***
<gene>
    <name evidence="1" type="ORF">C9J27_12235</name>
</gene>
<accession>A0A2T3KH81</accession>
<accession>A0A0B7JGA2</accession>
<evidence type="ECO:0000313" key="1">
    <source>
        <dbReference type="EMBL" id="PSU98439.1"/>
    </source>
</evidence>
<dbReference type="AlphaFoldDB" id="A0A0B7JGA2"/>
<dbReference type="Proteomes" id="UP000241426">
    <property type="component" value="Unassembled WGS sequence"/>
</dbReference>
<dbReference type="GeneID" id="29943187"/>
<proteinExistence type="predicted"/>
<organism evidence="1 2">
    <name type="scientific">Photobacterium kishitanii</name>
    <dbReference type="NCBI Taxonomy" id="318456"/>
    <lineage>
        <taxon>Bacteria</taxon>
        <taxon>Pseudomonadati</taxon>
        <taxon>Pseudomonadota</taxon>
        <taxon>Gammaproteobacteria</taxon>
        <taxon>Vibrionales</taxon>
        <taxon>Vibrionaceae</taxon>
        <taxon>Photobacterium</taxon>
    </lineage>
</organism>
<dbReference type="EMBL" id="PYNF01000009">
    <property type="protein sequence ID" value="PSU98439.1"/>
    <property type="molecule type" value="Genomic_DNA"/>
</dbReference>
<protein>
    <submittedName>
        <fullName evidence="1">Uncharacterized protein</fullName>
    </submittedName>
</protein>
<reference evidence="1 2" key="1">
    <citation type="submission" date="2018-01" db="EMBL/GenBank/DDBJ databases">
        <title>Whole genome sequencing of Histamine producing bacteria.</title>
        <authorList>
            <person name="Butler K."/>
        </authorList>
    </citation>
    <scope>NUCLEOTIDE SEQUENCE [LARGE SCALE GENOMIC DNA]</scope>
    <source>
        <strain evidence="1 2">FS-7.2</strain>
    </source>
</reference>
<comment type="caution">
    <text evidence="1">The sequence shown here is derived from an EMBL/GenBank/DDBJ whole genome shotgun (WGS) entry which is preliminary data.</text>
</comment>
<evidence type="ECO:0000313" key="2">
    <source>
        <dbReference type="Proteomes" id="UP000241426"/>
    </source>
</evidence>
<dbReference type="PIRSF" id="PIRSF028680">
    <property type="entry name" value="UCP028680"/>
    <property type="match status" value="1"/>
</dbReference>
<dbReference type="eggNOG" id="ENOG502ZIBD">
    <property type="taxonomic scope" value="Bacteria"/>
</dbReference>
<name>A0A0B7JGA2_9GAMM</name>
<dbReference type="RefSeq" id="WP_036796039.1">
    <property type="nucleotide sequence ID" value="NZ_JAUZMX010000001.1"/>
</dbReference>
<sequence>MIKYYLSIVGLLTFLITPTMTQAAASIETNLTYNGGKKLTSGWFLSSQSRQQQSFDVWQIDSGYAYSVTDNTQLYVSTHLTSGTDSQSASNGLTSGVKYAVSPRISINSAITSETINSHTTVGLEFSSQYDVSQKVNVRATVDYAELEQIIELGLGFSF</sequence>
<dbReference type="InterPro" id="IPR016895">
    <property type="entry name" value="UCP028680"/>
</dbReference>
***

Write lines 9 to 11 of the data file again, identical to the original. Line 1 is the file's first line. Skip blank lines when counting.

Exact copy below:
    </source>
</evidence>
<dbReference type="AlphaFoldDB" id="A0A0B7JGA2"/>